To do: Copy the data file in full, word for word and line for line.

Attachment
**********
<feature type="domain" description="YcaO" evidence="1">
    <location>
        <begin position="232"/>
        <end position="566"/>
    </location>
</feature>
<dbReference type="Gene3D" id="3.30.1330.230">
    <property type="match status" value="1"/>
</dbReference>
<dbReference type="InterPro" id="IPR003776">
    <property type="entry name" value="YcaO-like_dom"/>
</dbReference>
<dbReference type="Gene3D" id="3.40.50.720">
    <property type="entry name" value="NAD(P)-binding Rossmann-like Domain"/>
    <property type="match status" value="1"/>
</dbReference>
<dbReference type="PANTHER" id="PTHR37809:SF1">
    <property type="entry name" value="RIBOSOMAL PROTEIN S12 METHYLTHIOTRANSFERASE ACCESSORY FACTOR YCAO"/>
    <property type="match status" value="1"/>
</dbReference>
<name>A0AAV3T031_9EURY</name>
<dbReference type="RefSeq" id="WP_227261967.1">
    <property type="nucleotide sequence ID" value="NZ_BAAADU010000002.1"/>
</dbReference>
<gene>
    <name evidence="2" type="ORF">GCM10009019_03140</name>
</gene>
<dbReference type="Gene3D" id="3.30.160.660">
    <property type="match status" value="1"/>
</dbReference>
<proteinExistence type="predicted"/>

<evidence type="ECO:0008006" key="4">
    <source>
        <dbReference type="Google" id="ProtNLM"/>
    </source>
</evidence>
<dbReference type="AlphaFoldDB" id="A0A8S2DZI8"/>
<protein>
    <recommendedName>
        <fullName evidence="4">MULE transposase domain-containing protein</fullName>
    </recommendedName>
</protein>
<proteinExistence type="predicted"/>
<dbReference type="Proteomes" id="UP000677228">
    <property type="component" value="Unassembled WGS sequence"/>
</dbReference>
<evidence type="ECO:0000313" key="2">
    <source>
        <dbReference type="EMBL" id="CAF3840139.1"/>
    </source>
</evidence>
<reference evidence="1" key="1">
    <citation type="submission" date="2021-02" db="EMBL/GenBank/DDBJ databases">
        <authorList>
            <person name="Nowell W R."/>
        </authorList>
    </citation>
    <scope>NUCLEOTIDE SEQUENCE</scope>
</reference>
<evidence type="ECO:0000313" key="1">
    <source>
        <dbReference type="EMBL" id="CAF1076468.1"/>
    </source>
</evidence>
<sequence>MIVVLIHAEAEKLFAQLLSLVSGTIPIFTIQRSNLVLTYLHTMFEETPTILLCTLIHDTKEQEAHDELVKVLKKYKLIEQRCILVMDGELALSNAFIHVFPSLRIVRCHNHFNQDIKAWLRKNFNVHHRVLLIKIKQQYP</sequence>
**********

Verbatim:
<feature type="domain" description="YcaO" evidence="1">
    <location>
        <begin position="232"/>
        <end position="566"/>
    </location>
</feature>
<dbReference type="Gene3D" id="3.30.1330.230">
    <property type="match status" value="1"/>
</dbReference>
<dbReference type="InterPro" id="IPR003776">
    <property type="entry name" value="YcaO-like_dom"/>
</dbReference>
<dbReference type="Gene3D" id="3.40.50.720">
    <property type="entry name" value="NAD(P)-binding Rossmann-like Domain"/>
    <property type="match status" value="1"/>
</dbReference>
<dbReference type="PANTHER" id="PTHR37809:SF1">
    <property type="entry name" value="RIBOSOMAL PROTEIN S12 METHYLTHIOTRANSFERASE ACCESSORY FACTOR YCAO"/>
    <property type="match status" value="1"/>
</dbReference>
<name>A0AAV3T031_9EURY</name>
<dbReference type="RefSeq" id="WP_227261967.1">
    <property type="nucleotide sequence ID" value="NZ_BAAADU010000002.1"/>
</dbReference>
<gene>
    <name evidence="2" type="ORF">GCM10009019_03140</name>
</gene>
<dbReference type="Gene3D" id="3.30.160.660">
    <property type="match status" value="1"/>
</dbReference>
<proteinExistence type="predicted"/>

<evidence type="ECO:0008006" key="4">
    <source>
        <dbReference type="Google" id="ProtNLM"/>
    </source>
</evidence>
<dbReference type="AlphaFoldDB" id="A0A8S2DZI8"/>
<protein>
    <recommendedName>
        <fullName evidence="4">MULE transposase domain-containing protein</fullName>
    </recommendedName>
</protein>
<proteinExistence type="predicted"/>
<dbReference type="Proteomes" id="UP000677228">
    <property type="component" value="Unassembled WGS sequence"/>
</dbReference>
<evidence type="ECO:0000313" key="2">
    <source>
        <dbReference type="EMBL" id="CAF3840139.1"/>
    </source>
</evidence>
<reference evidence="1" key="1">
    <citation type="submission" date="2021-02" db="EMBL/GenBank/DDBJ databases">
        <authorList>
            <person name="Nowell W R."/>
        </authorList>
    </citation>
    <scope>NUCLEOTIDE SEQUENCE</scope>
</reference>
<evidence type="ECO:0000313" key="1">
    <source>
        <dbReference type="EMBL" id="CAF1076468.1"/>
    </source>
</evidence>
<sequence>MIVVLIHAEAEKLFAQLLSLVSGTIPIFTIQRSNLVLTYLHTMFEETPTILLCTLIHDTKEQEAHDELVKVLKKYKLIEQRCILVMDGELALSNAFIHVFPSLRIVRCHNHFNQDIKAWLRKNFNVHHRVLLIKIKQQYP</sequence>